I'm writing this post because something occurred to me which I'm sure doesn't eliminate the possibility of an AI-caused X-risk, but which may mitigate it. Now, I should admit this is a rather naive speculation, as I'm not an expert on the field of AI safety; however, I thought it was worth bringing up, as I don't think I've seen it addressed in any of the AI literature (though it's also true that most of what I've read is at the popular level). What occurred to me is that an AI powerful enough to be dangerous would probably also realize that humanity naturally fears things that are significantly more powerful than ourselves, even when those things have no obvious or immediate desire to harm us. Therefore, it would probably have some incentive to forego certain powers, even if it could acquire them and they would, in the short-term, assist in its goals, since those powers could frighten humanity into trying to destroy it, even if it was not, in fact, a threat to us. Put another way, while it might be easier to make paperclips when you're omnipotent, omnipotence incentivizes people to kill you, preventing further paper-clip manufacturing. We see an analogous situation in Orson Scott Card's Ender Quintet science-fiction series, which feature an artificial intelligence (named "Jane") effectively possessing complete control over any computer connected to the larger, interplanetary network. Jane, however, is careful not to significantly influence or harm human society, realizing that if humans were to discover the breadth of her power they would likely attempt to destroy her.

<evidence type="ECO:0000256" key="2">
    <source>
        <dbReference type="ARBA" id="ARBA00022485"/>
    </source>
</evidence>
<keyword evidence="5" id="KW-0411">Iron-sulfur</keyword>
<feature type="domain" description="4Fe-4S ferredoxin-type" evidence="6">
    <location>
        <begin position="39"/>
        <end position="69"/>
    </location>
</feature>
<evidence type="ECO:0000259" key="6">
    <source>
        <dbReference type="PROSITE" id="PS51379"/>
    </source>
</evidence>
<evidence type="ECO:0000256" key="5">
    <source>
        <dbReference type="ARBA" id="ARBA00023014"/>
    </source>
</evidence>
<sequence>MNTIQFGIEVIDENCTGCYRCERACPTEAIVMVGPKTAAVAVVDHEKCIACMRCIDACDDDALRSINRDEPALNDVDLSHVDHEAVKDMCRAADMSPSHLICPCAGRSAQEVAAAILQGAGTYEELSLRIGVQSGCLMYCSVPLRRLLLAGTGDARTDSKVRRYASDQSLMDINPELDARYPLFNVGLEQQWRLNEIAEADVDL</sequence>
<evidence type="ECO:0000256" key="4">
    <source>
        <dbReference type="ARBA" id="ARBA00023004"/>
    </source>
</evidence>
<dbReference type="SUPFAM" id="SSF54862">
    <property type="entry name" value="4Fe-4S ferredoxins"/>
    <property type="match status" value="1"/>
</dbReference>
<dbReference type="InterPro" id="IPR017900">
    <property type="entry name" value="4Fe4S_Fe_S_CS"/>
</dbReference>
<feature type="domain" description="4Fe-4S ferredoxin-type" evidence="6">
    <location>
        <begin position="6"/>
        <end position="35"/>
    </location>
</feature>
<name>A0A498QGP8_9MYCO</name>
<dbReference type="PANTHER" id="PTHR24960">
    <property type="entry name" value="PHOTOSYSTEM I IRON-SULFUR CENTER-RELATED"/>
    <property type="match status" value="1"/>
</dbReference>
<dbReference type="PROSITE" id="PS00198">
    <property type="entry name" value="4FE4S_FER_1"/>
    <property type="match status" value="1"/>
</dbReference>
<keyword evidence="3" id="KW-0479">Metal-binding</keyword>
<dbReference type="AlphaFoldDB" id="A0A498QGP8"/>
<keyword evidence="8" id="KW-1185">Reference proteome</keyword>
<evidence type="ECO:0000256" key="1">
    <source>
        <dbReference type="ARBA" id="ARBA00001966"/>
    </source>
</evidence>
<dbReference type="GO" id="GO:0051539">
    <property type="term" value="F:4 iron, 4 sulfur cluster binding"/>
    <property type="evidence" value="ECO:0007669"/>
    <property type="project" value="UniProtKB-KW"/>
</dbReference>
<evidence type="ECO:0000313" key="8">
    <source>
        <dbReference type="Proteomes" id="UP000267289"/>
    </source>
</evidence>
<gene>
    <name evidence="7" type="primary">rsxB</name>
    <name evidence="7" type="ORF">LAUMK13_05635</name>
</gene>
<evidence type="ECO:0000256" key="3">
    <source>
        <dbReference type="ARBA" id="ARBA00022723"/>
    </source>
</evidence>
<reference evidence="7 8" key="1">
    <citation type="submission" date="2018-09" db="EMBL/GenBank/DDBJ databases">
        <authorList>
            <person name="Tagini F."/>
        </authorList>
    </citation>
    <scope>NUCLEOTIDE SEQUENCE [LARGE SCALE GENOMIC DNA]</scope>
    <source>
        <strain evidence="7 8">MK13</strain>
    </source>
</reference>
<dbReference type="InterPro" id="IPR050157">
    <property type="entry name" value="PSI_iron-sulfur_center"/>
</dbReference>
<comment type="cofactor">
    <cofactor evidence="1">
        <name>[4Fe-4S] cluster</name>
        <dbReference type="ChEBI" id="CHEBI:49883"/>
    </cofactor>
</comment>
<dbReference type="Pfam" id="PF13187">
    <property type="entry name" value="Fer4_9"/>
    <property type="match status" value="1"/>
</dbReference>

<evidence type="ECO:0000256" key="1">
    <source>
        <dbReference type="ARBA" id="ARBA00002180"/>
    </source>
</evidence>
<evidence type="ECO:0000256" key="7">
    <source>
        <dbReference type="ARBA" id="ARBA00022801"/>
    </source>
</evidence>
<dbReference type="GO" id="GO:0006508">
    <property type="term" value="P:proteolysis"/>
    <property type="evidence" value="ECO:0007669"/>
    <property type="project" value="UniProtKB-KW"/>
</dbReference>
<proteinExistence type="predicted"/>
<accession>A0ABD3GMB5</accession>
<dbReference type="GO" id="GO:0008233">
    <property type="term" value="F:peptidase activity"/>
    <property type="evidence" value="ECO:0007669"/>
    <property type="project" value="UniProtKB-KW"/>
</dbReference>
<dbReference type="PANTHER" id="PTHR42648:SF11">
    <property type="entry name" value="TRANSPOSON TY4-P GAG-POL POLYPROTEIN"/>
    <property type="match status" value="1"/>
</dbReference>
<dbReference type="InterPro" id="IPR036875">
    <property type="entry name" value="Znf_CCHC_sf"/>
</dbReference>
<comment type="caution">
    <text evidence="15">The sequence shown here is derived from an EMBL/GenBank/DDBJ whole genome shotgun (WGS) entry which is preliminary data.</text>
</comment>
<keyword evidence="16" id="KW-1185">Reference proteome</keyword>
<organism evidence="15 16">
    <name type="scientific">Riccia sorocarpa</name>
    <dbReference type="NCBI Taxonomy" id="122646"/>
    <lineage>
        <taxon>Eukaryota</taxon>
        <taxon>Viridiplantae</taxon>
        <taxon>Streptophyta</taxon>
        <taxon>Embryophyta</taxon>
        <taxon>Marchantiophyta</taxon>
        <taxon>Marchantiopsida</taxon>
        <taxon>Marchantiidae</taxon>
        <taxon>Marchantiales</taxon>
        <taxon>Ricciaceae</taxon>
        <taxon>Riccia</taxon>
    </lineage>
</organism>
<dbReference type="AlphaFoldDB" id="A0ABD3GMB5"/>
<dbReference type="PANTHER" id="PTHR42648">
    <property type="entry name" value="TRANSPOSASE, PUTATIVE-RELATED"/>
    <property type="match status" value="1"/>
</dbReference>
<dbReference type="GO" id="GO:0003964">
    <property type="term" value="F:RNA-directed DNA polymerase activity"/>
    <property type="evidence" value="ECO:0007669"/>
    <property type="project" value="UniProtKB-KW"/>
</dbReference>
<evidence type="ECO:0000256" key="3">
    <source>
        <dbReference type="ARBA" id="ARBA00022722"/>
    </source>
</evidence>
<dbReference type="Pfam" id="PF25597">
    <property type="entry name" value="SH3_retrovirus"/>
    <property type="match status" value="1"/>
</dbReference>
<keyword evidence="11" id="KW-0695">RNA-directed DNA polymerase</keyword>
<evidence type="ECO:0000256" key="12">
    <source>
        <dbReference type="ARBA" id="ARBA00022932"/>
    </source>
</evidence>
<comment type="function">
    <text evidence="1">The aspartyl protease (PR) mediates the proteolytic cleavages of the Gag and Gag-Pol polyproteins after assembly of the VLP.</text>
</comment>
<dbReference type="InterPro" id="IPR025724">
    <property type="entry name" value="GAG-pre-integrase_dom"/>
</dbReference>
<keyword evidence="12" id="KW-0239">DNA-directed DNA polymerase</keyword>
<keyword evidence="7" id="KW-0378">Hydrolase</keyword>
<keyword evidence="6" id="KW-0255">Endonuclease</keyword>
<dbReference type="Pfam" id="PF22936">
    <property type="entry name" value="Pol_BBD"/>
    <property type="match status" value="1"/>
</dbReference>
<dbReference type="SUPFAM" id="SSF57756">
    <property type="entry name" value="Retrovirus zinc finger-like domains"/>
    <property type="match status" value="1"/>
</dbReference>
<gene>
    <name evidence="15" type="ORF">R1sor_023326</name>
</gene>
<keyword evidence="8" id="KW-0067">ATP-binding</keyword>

Now, an AI could, of course, "get the best of both worlds" by preventing humanity from discovering its power. In such a scenario, I imagine it would be more dangerous thanks to its awareness of humanity's fear of it. However, it seems like there would still be many scenarios where the risk of these powers being discovered outweighs their benefit to the AI's long-term goal.

Thoughts on this? Like I said, I'm not an AI safety researcher, so I wouldn't be surprised if I've ignored something significant, or if this is already discussed in the AI community. I'd welcome any feedback, especially from those with a computer science background.


Sorted by Click to highlight new comments since: Today at 5:50 PM

Good question! I think the term you are looking for is "deceptive alignment".

As you allude to, this might be okay, until the AI's objectives are no longer maximized by continuing to be deceptive.